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Into the Woods 

Brian and Cara Mezitt with their sons Will and Cullen

Jeb Wallace-Brodeur

Brian and Cara Mezitt with their sons Will and Cullen

September is the time to take one last walk through the woods before the trees shed their leaves. But if you're going to embark on a hike with small children, you should make sure that the trail meets certain criteria.

No. 1, it should be entertaining. My boys — Max, 1, and Tucker, 2 — are happiest when there's at least one bridge, ample boulders and stumps to leap from, and at least a few little creatures; butterflies and the occasional frog usually seem to appease.

No. 2: Distance is a major consideration; Tucker is adamant about walking the whole way, and his little legs can only carry him so far.

The trick is finding a hike they'll like that's also appealing to older children and adults. Max and Tucker and I discovered one recently: the nature trail at Little River State Park. This scenic, half-mile loop trail boasts multiple footbridges and an abundance of leap-launching points. And it doubles as a self-guided tour of the park's history, once a farming community. Perfect.

The trail starts out along the banks of Stevenson Brook. There I found the first of 12 wooden signboards with write-ups describing the plants, trees and animals that live in the park, as well as the historic aspects of the land. So while Tucker threw sticks and rocks into the water, I read about the history of the brook.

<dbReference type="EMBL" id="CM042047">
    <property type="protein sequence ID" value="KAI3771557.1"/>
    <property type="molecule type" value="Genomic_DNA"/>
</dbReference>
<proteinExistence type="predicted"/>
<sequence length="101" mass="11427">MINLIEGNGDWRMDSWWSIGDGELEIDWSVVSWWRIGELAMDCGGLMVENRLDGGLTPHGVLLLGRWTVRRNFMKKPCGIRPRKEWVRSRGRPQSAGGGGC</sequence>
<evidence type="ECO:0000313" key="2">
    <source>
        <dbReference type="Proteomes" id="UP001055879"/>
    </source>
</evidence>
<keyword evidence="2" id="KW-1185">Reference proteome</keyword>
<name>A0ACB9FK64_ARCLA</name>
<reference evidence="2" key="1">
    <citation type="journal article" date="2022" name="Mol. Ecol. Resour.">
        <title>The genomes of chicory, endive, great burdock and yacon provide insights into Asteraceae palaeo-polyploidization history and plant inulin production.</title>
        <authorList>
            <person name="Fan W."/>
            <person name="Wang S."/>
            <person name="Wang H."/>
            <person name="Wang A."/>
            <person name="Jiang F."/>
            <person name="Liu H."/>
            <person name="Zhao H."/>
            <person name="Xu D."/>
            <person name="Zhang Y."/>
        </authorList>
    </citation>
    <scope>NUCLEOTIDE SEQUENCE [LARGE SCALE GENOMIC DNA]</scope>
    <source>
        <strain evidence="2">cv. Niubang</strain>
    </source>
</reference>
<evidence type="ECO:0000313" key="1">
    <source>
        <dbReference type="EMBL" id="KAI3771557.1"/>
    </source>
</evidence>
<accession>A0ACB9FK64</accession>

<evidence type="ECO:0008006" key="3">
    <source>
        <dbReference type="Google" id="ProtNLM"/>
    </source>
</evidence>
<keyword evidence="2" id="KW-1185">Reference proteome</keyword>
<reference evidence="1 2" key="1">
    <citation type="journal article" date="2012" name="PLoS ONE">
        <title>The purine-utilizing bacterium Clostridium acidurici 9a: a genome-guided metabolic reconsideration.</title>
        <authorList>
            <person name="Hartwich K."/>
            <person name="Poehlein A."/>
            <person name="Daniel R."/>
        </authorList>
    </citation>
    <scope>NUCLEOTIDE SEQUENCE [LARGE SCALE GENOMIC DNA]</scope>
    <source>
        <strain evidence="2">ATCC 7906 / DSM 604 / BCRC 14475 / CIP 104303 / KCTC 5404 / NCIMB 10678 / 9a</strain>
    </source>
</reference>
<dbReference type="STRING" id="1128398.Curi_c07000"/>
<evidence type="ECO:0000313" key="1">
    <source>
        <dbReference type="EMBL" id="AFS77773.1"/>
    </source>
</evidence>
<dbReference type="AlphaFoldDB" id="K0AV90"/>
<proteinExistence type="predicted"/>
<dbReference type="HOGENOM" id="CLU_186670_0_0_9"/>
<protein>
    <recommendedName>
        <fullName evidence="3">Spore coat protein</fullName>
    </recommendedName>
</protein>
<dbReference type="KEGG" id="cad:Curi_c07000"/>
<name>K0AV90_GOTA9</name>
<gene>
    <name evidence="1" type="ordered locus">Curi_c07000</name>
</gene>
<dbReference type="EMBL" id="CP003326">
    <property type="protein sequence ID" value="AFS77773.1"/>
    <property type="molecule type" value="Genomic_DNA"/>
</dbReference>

Once he had thrown in enough stuff to impede the water flow, we continued on, scrambling under a small tree that had fallen during the storm the night before — no easy feat with Max on my back. Then we wound our way through the trees to a sandy outcropping. It was covered with rock cairns left by travelers who'd come before. Slightly older kids might have hopped onto the ledge and built their own stone towers to add to the collection, but we kept moving.

Tucker led the way, jumping off virtually every rock and stump he saw; Max and I kept an eye out for the next historical signboard.

Over the course of an hour, we found each board and read all about the forest as well as the farm that once occupied the site. We saw its remnants, including stone walls and overgrown apple orchards. We discovered an old beaver pond, now covered with ferns, and read about its former inhabitants. Tucker and I even found old stumps they had chewed to points. We also spotted a white, wooly caterpillar crawling along a mossy rock, which intrigued Tucker, and won the trail extra points in the viewing-small-critters category.

The path led us up and down small hills, through a forest of changing leaves, and down a wooden staircase right back to where we started. We finished worn out, happy and a little more knowledgeable about Vermont's history. It was a satisfying hike — for all of us.

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